The endless evolution of Livity sound



The endless evolution of Livity sound

By Will Pritchard November 01, 2021

When we meet Tom Ford, the Bristol-based DJ, producer and label manager, better known as Peverelist (sometimes Pev), it is complete Home improvement fashion. He has been up since dawn to apply a new coat of paint to his house – he wanted to continue the work, he says – and is currently waiting for it to dry. He also says he is “terrible at interviews”. Even so, Ford apparently unwittingly started the conversation with the most apt metaphor for his dance music career to date. Painting a house is a regular and methodical job. You cannot be overwhelmed by the magnitude of the task at hand. You just start in a corner and you get by. Let it dry, then come back to where you started and apply a second coat, working slightly differently each time.

This is, roughly speaking, how Ford has approached his various roles as a producer, DJ, record store manager and founder of two hugely influential labels over the past 20 years. He starts his work day when the rest of the world is still waking up and just keeps going, not obsessed with the big picture, just working outside of his corner of the world. This corner, for 24 years, is Bristol, in the south-west of England. This is where he first nurtured Drunk punch liberation and, finally, Sound of life, a dance label housed under the aegis of dub-techno. This year marks the 10th anniversary of the latter.

Raised in Essex, a county bordering north-east London, Ford’s earliest musical interests revolved around the hardcore rave scene of the ’80s and’ 90s. The sound populated both illicit parties in the fields scattered around London’s M25 orbital motorway, all the while weaving its way into popular consciousness via the nicer big beat sounds, such as Fatboy Slim, the Chemical Brothers, and The Prodigy.

For Ford, however, it was Bristol on the other side of the country where his real interest lay. He found more intrigue in the music of artists like Massive Attack and Smith and mighty. So, after turning 18, he moved west. And 24 years later, his vision for the city has only solidified. “I feel like London is very trendy,” he says, “There will be a new trend, and everyone will be on it, which is great; that’s how London works. Whereas in Bristol people take a step back and say, ‘Oh, this is interesting’ and then go do something else with it. Whether he admits it or not, Ford has been instrumental in developing his city’s side attitude.

After moving to the West, Ford began working at Rooted records, a shop specializing in dubstep, grime and other British underground sounds. It has also served as a hub for the city’s loose cabal of independent producers and DJs. This localist spirit is something Bristol has become famous for, both musically and otherwise. For much of the 10s he bragged about his own currency, the Bristol Pound, which aimed to move money through the local economy, as a way to support community and innovation. “Community is vital, isn’t it? This is where you get that constant feedback, and people keep you on their toes and come up with new ideas, ”says Ford,“ I think that’s probably essential, otherwise I’d be making extremely introverted music.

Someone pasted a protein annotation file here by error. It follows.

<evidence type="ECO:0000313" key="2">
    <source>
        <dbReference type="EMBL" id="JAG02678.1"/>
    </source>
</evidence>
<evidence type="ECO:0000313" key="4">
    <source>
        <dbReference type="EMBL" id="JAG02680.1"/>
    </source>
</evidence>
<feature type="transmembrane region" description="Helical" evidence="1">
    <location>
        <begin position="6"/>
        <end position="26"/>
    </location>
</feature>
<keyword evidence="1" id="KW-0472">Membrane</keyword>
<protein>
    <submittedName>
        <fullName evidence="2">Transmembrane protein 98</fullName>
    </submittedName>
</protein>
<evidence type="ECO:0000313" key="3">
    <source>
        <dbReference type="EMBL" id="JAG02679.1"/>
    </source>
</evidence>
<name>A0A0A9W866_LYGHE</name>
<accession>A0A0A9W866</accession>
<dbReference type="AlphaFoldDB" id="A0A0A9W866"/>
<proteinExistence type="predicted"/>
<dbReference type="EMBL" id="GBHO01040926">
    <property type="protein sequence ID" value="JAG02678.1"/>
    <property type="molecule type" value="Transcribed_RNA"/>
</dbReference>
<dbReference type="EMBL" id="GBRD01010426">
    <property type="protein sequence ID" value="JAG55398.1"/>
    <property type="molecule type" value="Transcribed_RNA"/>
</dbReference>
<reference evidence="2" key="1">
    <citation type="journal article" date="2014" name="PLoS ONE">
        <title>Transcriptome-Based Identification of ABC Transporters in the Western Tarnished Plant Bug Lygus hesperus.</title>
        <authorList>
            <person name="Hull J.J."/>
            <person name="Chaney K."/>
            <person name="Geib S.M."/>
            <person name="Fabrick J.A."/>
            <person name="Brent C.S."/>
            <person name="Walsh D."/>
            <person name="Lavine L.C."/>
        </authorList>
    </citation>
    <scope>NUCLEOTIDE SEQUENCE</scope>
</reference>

In 2006, he created a label to release music produced by local artists. Called Punch Drunk, the imprint focused on dubstep and helped solidify Bristol’s status as the ‘second city’ of sound. Ford reveled in the openness of the genre at the time and built a list that covered the dub workouts of RSD and Smith & Mighty; Guido’s poignant digital orchestration; as well as virtually unknown producers like Kahn, Tessela, and Hodge– who would all carve their own distinctive grooves on the UK club scene in the years to come.

Punch Drunk continued after Rooted Records closed in 2010, but dubstep had become a bad word by then, mainly thanks to its irrevocable entanglement with the giant ‘EDM’ scene that had exploded in the US “The dubstep Obviously changed a lot around that time, “Ford recalls, with a slightly pained chuckle.” I was playing concerts and people would come up to me and say, ‘Can you play dubstep?’ And I would say, you know, ‘I a m play dubstep. ‘ The stage architects had lost control over what dubstep represented in popular consciousness. Memes featuring laser dinosaurs and robots having sex felt far removed from the intelligent and often moving club music Ford had devoted his life to. “People would ask you what kind of music you make and you would say dubstep, and they would say, ‘I hate dubstep. It has become an untenable thing to keep doing. So he did it again.

Ford had already incorporated techno elements into the dubstep model (another Bristol resident, Appleblim, Dubstep Allstars Vol. 6 mix gave a home to a few striking early examples). From 2011, alongside Kowton and Asusu, he pursued this interest seriously under a new banner: Sound of life. Operating initially as a three-piece collective, comprising live performances, an NTS radio residency, and white label vinyl releases, the tent quickly expanded, attracting producers from further afield and spawning a sister label with an even more exploratory mandate, the unpronounceable Dnuos Ytivil (“I just call it ‘backwards’, says Ford). In many ways, the ingredients never changed: drums, bass and space. Slowing things down opened up more room for the latter. And more and more, this space has been filled with more melodic and textural elements (indeed, recent tracks on the label have drums abandoned almost entirely).